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RANDOM ACTS: Children craft toys of scraps
Question of the Day
Through Aug. 28, the National Press Club is hosting a special exhibit from ChildFund International, a 70-year-old children’s aid-and-empowerment organization. The exhibit is showcasing handmade toys crafted by children from around the world from debris and discarded materials.
The exhibit was kicked off earlier this month at an event hosted by longtime White House correspondent Helen Thomas and ChildFund Chief Executive Officer Anne Goddard.
“When you consider that currently more than 1.5 billion children around the world live in poverty, clearly the need for support is greater now more than ever. And contrary to popular belief that this is an international need, here in the U.S., children live in poverty and need sponsorship help, too,” Ms. Goddard says.
Ms. Goddard says there is no fee to see the exhibit, because she wants to bring awareness to the resilience of children, especially in war-torn countries.
“This is about hope. It proves that children can remain passionate and courageous even in deprived circumstances,” she says.
She cites as examples a go-kart that a young boy from India made from the “32 cents his parents gave him” and the wire artwork a child from Zambia crafted depicting two children reading on a bench.
“He made that to show people that in his country, three children share a desk at school and that two at a desk should be the ideal.”
For more information, visit www.childfund.org/toys.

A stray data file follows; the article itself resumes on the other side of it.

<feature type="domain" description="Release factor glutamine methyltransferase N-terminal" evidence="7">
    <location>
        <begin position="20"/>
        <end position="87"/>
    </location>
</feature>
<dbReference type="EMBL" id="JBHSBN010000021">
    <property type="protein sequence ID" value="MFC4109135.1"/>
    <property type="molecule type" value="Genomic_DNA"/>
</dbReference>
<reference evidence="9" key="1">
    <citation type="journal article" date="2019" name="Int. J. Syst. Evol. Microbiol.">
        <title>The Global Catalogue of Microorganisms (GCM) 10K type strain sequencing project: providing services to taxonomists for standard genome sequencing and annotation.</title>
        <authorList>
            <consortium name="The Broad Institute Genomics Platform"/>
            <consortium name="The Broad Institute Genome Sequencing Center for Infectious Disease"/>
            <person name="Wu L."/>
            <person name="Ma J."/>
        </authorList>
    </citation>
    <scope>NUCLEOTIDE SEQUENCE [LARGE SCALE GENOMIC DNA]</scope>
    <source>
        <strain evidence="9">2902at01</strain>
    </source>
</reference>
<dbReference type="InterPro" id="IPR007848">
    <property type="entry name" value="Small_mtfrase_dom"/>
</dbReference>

Food for thought
Slow Food DC, a local nonprofit dedicated to promoting sustainable meals and “greener” lifestyles through food, is part of a nationwide effort to stage “eat-ins” across the country to bring attention to the need for healthier food in public schools.
Slow Food DC’s parent organization, Slow Food USA, this summer launched Time for Lunch, a national effort to get Congress to provide America’s children with “real food” in cafeterias. Slow Food USA will hold its Washington eat-ins on Labor Day, Sept. 7.
“The way we feed our kids is a reflection of our values. We cannot, in good conscience, continue to make our kids sick by feeding them cheap byproducts of an industrial food system,” says Josh Viertel, president of Slow Food USA.
According to Slow Food DC, nearly 32 percent of children ages 2 to 19 in the United States are considered obese or overweight, and 1 in 3 grade-school children will develop diabetes as children because of poor dietary habits.
Dusty Lockhart, a spokeswoman for Slow Food DC, says nine eat-ins have been scheduled locally with a goal of 200 across the country by September.
“We want people to have a meal together to talk about food issues and sign petitions to get better food in schools,” Ms. Lockhart explains.
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